For more, see State accuses two brokers of mortgage fraud scheme.

Man Facing Foreclosure Jerked Around In Attempt To Reinstate Loan; Servicer Allegedly Pocketed $3,200 Payment, Then Failed To Honor Workout Agreement

In Cincinnati, Ohio, the WCPO-TV Channel 9 reports on the story of Yusuf Salaam, an area homeowner who fell behind in his mortgage payments, and the alleged jerking around he received from his loan servicer. According to the story:

  • Salaam's case began when he got behind in his mortgage payments and sought help. He got it by calling the foreclosure prevention phone-a-thon in June. [The Home Ownership Center of Greater Cincinnati] Program Manager LaKicia Roseman was assigned to the case.

  • Roseman got in touch with [loan servicer American Servicing Company] and worked out a new loan with the help of over $3,200 from the Ohio [Home] Rescue Loan Fund. The deal was signed in July. However, ACS allegedly refused to accept Salaam's payments and held on to the Ohio check.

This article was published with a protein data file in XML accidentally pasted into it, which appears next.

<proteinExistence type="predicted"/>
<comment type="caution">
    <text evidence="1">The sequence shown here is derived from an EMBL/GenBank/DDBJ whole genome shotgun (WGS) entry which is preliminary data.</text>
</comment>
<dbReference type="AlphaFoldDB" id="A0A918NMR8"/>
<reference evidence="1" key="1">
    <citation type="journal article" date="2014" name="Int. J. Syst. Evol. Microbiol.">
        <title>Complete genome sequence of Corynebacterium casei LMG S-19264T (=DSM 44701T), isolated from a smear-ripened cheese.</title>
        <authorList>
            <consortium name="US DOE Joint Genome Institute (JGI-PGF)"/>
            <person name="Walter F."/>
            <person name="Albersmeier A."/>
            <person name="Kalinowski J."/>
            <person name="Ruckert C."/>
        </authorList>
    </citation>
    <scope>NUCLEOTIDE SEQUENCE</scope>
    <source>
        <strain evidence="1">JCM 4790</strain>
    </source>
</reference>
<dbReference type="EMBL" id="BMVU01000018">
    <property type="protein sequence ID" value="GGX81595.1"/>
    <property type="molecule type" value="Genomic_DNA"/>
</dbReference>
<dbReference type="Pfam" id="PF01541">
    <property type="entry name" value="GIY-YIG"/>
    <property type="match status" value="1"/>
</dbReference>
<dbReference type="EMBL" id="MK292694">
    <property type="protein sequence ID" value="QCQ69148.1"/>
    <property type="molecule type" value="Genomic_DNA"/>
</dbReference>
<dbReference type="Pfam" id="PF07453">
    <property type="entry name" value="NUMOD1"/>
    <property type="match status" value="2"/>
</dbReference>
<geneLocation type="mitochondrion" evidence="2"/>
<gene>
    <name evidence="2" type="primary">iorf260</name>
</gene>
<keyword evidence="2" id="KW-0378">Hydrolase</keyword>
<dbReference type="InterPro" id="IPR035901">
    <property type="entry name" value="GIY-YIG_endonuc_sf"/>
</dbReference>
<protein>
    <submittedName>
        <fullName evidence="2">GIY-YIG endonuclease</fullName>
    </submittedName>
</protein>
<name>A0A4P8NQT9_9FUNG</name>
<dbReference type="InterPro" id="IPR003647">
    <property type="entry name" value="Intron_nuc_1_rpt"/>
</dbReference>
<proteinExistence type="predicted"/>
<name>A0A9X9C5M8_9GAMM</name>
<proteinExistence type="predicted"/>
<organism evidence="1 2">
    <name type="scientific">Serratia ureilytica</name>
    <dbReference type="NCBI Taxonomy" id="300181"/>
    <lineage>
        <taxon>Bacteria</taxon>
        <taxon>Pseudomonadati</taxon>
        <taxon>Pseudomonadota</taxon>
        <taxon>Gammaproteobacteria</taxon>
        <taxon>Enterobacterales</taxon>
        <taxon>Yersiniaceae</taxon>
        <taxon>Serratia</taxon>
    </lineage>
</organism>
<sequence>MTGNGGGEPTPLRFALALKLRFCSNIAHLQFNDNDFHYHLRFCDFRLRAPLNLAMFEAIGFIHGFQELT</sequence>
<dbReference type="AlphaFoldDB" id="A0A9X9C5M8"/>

• Legal Aid Attorney Elizabeth Tull was brought in to file suit to have ACS honor its agreement. "If we weren't in Mr. Salaam's case, his house would have went to sheriff's sale," Roseman said.

For more, see Foreclosure Prevention Fraud Worries Home Experts.

For story update, see: WCPO-TV Helps Roselawn Family Keep Their Home:

  • [T]hanks to WCPO-TV, the Home Ownership Center and Legal Aid, [Yusef Salaam's] wish came true. After months of wrangling, Salaam has a new mortgage with a monthly payment that is $133 less than before.